After balling up the evolution argument, Klinghoffer simply gets himself in deeper by engaging in theodicy, and explaining exactly why there is evil and bad design in the world. (It always mystifies me that people who claim that God works in mysterious ways are nevertheless so certain about his motives.)  Theologians should stay away from theodicy, because they have no convincing rationale for why a benevolent god would allow evil things to happen to innocent people.  They just sound dumb when they try to explain this, and in their hearts people know that it’s wrong.  Klinghoffer’s explanation of evil invokes the well-known Argument from Hamsters:

The world can be rough and it’s obviously not all a matter of people freely choosing evil. The verse in Isaiah (45:7) says it directly:

I form the light, and create darkness: I make peace, and create evil: I the Lord do all these things.

My apologies if this upsets any delicate sensibilities, but consider the alternative. A world without evil. What would that be like? It would be the perfect hamster cage or turtle terrarium, where all our needs are provided, there are no predators, no contagious disease, no confusion, no loneliness, no sin, no particular purpose, no growth, just spinning aimlessly on our exercise wheel or swimming idly in our calm, algaed paddling pool.

For Dawkins & Co., it’s either the turtle terrarium or a Godless universe. What an absurd false dilemma. For the God he doesn’t believe in, however, it’s easy to see why the turtle alternative would hold little charm, hardly enough to justify creating a world in the first place. Creatures that could never grow or change spiritually because they were unchallenged and therefore totally uninteresting? What’s the point? Once we admit that some lack, or anyway so we perceive it, in creation was inevitable if there was to be a creation, what extent of deficiency was going to be enough? Maybe a little, maybe a lot. You will have to ask God when you meet him.

I’m taking it for granted that part of His purpose in creating us was to relate to us, once humanity has matured to a point where that’s really possible. Who would want to have a relationship with a hamster?

I may be wrong, but couldn’t God have arranged the world so that people could “grow and change spiritually” without horrible things happening to innocents?  Do little kids have to get leukemia so the rest of us can experience spiritual growth?   What kind of growth is enabled by the deaths of thousands of people  in Indonesian tsunamis?  And how, exactly, is our world better than one in which recurrent laryngeal nerves were of the proper length?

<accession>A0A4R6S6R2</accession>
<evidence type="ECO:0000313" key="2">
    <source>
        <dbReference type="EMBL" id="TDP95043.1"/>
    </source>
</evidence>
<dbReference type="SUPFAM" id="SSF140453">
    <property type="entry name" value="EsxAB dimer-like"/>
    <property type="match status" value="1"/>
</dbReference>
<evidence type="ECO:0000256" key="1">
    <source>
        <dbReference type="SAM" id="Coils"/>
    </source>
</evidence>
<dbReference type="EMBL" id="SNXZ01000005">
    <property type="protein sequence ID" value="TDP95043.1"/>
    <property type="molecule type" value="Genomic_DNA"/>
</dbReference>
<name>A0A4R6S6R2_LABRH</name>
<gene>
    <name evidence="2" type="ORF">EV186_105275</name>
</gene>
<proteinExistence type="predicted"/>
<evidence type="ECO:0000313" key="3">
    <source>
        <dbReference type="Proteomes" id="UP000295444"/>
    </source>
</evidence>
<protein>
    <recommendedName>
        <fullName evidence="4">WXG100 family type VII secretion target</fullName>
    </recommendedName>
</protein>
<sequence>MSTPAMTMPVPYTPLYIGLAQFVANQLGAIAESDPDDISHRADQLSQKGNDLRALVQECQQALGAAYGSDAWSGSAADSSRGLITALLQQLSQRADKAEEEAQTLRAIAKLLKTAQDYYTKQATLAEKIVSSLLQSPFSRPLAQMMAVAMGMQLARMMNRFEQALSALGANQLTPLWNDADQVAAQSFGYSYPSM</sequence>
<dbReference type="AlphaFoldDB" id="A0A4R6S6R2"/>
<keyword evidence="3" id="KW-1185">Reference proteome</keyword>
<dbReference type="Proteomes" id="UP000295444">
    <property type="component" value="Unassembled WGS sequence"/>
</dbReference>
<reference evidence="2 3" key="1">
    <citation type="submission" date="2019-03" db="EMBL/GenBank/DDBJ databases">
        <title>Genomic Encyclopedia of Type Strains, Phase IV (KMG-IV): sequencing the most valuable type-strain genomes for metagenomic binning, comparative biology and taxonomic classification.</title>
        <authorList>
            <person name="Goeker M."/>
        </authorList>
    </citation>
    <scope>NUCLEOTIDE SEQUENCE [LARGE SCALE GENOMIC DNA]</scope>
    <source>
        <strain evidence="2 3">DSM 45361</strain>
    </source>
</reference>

In the end, theodicy is the Achilles heel of religion: attempts to explain evil just make theologians look more ridiculous and unconvincing.  They’d avoid the topic if they could, but too many people want to know why a good God made a bad world.  We, of course, have a better answer.

h/t: RichardDawkins.net
UPDATE: If you want to see what it’s like to live like a hamster, you can try it out in this French hotel, designed to give you the Ultimate Rodent Experience.

53 Comments

  1. AdamK
    Posted December 10, 2009 at 11:58 am | Permalink

    Let me see if I got this straight. “Intelligent design” is supposed to be science, but if I refute it using actual science, my refutation is theology?

    My bullshitometer just blew up.

  2. Posted December 10, 2009 at 12:36 pm | Permalink

    Coupla typos

    “evidence in favor of evolution and against several competing hypothesis.”

    “the recurrent laryngeal nerve, beloved of Dawkins and myself as a wonderful piece of evidence for evolution (see our books), is way longer than in need be”

  3. snex
    Posted December 10, 2009 at 12:38 pm | Permalink